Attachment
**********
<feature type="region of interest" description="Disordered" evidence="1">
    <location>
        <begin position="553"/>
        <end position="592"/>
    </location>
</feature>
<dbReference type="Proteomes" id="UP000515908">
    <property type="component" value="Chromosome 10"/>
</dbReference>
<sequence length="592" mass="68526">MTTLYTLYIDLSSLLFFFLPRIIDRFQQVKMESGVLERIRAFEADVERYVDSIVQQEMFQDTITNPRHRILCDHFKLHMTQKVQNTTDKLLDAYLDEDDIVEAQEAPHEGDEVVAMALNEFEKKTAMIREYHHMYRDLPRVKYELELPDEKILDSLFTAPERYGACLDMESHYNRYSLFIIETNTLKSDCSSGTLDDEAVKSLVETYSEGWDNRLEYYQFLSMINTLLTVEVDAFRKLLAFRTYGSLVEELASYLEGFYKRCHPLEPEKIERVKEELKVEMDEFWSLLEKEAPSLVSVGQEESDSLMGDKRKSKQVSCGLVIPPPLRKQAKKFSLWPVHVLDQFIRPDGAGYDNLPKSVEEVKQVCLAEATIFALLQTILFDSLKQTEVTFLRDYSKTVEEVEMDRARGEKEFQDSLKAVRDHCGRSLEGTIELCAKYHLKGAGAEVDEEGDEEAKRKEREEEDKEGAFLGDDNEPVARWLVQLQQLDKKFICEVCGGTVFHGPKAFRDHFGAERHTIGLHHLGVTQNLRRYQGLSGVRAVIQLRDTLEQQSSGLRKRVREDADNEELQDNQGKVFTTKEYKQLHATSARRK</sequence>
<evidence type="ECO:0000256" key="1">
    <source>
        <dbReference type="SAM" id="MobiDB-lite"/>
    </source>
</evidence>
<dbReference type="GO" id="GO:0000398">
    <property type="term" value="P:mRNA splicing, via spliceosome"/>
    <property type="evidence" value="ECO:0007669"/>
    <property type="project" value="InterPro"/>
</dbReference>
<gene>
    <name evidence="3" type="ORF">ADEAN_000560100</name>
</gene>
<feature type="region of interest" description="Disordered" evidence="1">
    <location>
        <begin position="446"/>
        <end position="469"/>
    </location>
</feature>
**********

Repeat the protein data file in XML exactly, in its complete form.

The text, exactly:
<feature type="region of interest" description="Disordered" evidence="1">
    <location>
        <begin position="553"/>
        <end position="592"/>
    </location>
</feature>
<dbReference type="Proteomes" id="UP000515908">
    <property type="component" value="Chromosome 10"/>
</dbReference>
<sequence length="592" mass="68526">MTTLYTLYIDLSSLLFFFLPRIIDRFQQVKMESGVLERIRAFEADVERYVDSIVQQEMFQDTITNPRHRILCDHFKLHMTQKVQNTTDKLLDAYLDEDDIVEAQEAPHEGDEVVAMALNEFEKKTAMIREYHHMYRDLPRVKYELELPDEKILDSLFTAPERYGACLDMESHYNRYSLFIIETNTLKSDCSSGTLDDEAVKSLVETYSEGWDNRLEYYQFLSMINTLLTVEVDAFRKLLAFRTYGSLVEELASYLEGFYKRCHPLEPEKIERVKEELKVEMDEFWSLLEKEAPSLVSVGQEESDSLMGDKRKSKQVSCGLVIPPPLRKQAKKFSLWPVHVLDQFIRPDGAGYDNLPKSVEEVKQVCLAEATIFALLQTILFDSLKQTEVTFLRDYSKTVEEVEMDRARGEKEFQDSLKAVRDHCGRSLEGTIELCAKYHLKGAGAEVDEEGDEEAKRKEREEEDKEGAFLGDDNEPVARWLVQLQQLDKKFICEVCGGTVFHGPKAFRDHFGAERHTIGLHHLGVTQNLRRYQGLSGVRAVIQLRDTLEQQSSGLRKRVREDADNEELQDNQGKVFTTKEYKQLHATSARRK</sequence>
<evidence type="ECO:0000256" key="1">
    <source>
        <dbReference type="SAM" id="MobiDB-lite"/>
    </source>
</evidence>
<dbReference type="GO" id="GO:0000398">
    <property type="term" value="P:mRNA splicing, via spliceosome"/>
    <property type="evidence" value="ECO:0007669"/>
    <property type="project" value="InterPro"/>
</dbReference>
<gene>
    <name evidence="3" type="ORF">ADEAN_000560100</name>
</gene>
<feature type="region of interest" description="Disordered" evidence="1">
    <location>
        <begin position="446"/>
        <end position="469"/>
    </location>
</feature>